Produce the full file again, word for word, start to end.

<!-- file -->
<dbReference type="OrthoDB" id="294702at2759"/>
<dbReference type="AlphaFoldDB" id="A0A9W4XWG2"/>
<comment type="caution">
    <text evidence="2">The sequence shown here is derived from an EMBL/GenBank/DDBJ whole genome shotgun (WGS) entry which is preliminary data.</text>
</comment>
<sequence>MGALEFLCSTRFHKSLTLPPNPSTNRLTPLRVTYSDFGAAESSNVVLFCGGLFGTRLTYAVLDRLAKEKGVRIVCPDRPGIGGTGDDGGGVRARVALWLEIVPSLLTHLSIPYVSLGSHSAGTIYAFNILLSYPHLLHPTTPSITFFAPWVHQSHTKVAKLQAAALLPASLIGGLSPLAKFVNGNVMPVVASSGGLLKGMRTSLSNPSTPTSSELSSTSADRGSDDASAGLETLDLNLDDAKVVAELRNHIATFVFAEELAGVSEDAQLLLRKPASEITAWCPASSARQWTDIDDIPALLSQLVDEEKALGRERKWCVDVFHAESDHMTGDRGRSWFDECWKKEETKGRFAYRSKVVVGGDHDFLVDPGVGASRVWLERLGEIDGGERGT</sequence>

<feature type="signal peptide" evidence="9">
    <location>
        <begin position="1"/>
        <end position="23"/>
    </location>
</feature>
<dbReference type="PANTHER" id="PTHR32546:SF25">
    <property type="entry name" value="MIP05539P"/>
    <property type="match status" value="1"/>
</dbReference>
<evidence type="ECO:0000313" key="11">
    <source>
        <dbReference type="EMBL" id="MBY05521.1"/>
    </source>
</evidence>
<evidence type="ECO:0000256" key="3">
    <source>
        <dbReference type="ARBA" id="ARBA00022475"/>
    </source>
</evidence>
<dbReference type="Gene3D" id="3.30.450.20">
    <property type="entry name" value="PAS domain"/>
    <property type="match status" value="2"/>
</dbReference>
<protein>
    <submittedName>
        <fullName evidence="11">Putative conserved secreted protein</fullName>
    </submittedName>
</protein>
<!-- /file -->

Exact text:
<dbReference type="OrthoDB" id="294702at2759"/>
<dbReference type="AlphaFoldDB" id="A0A9W4XWG2"/>
<comment type="caution">
    <text evidence="2">The sequence shown here is derived from an EMBL/GenBank/DDBJ whole genome shotgun (WGS) entry which is preliminary data.</text>
</comment>
<sequence>MGALEFLCSTRFHKSLTLPPNPSTNRLTPLRVTYSDFGAAESSNVVLFCGGLFGTRLTYAVLDRLAKEKGVRIVCPDRPGIGGTGDDGGGVRARVALWLEIVPSLLTHLSIPYVSLGSHSAGTIYAFNILLSYPHLLHPTTPSITFFAPWVHQSHTKVAKLQAAALLPASLIGGLSPLAKFVNGNVMPVVASSGGLLKGMRTSLSNPSTPTSSELSSTSADRGSDDASAGLETLDLNLDDAKVVAELRNHIATFVFAEELAGVSEDAQLLLRKPASEITAWCPASSARQWTDIDDIPALLSQLVDEEKALGRERKWCVDVFHAESDHMTGDRGRSWFDECWKKEETKGRFAYRSKVVVGGDHDFLVDPGVGASRVWLERLGEIDGGERGT</sequence>

<feature type="signal peptide" evidence="9">
    <location>
        <begin position="1"/>
        <end position="23"/>
    </location>
</feature>
<dbReference type="PANTHER" id="PTHR32546:SF25">
    <property type="entry name" value="MIP05539P"/>
    <property type="match status" value="1"/>
</dbReference>
<evidence type="ECO:0000313" key="11">
    <source>
        <dbReference type="EMBL" id="MBY05521.1"/>
    </source>
</evidence>
<evidence type="ECO:0000256" key="3">
    <source>
        <dbReference type="ARBA" id="ARBA00022475"/>
    </source>
</evidence>
<dbReference type="Gene3D" id="3.30.450.20">
    <property type="entry name" value="PAS domain"/>
    <property type="match status" value="2"/>
</dbReference>
<protein>
    <submittedName>
        <fullName evidence="11">Putative conserved secreted protein</fullName>
    </submittedName>
</protein>